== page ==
It's construction required the moving of 60,000 tons of dirt, carried in baskets, without the use of wheel or horse. (It probably took 100 years to complete.)
Excavators have found skeletons, shells, ornaments, stone tools, etc. It is believed that people of rank were buried here.
These mounds, as well as being burial sites, were also used as centers of worship. More than three hundred mounds remain in West Virginia today.
Before we leave Moundsville, there's one more place that is a must. It's the
West Virginia Penitentiary
This neo-Gothic stone structure was built in 1866, and was "not a nice place to be", in the words of a former prison guard who now guides tours thru the damp, musty interior of the prison. At times, there were as many as 2,357 prisoners living here at one time, sometimes two or three to a five by seven foot cell.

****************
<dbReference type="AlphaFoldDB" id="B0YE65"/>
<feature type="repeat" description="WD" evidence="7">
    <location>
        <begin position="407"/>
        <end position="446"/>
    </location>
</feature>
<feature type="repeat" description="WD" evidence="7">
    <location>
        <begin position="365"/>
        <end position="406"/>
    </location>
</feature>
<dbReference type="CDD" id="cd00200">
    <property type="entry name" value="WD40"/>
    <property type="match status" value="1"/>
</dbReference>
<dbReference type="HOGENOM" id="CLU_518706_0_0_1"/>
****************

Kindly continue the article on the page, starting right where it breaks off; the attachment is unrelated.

The prison was closed in 1995.
During the tour, you will see some pin-up calendars the inmates used..I'm sure to mark off their time. Also on the tour is "Old Sparky", the electric chair used before West Virginia banned capital punishment.
As we leave this establishment, I'm sure we will all be feeling a sense of relief at knowing that we do not have to spend the night here. Whew!!!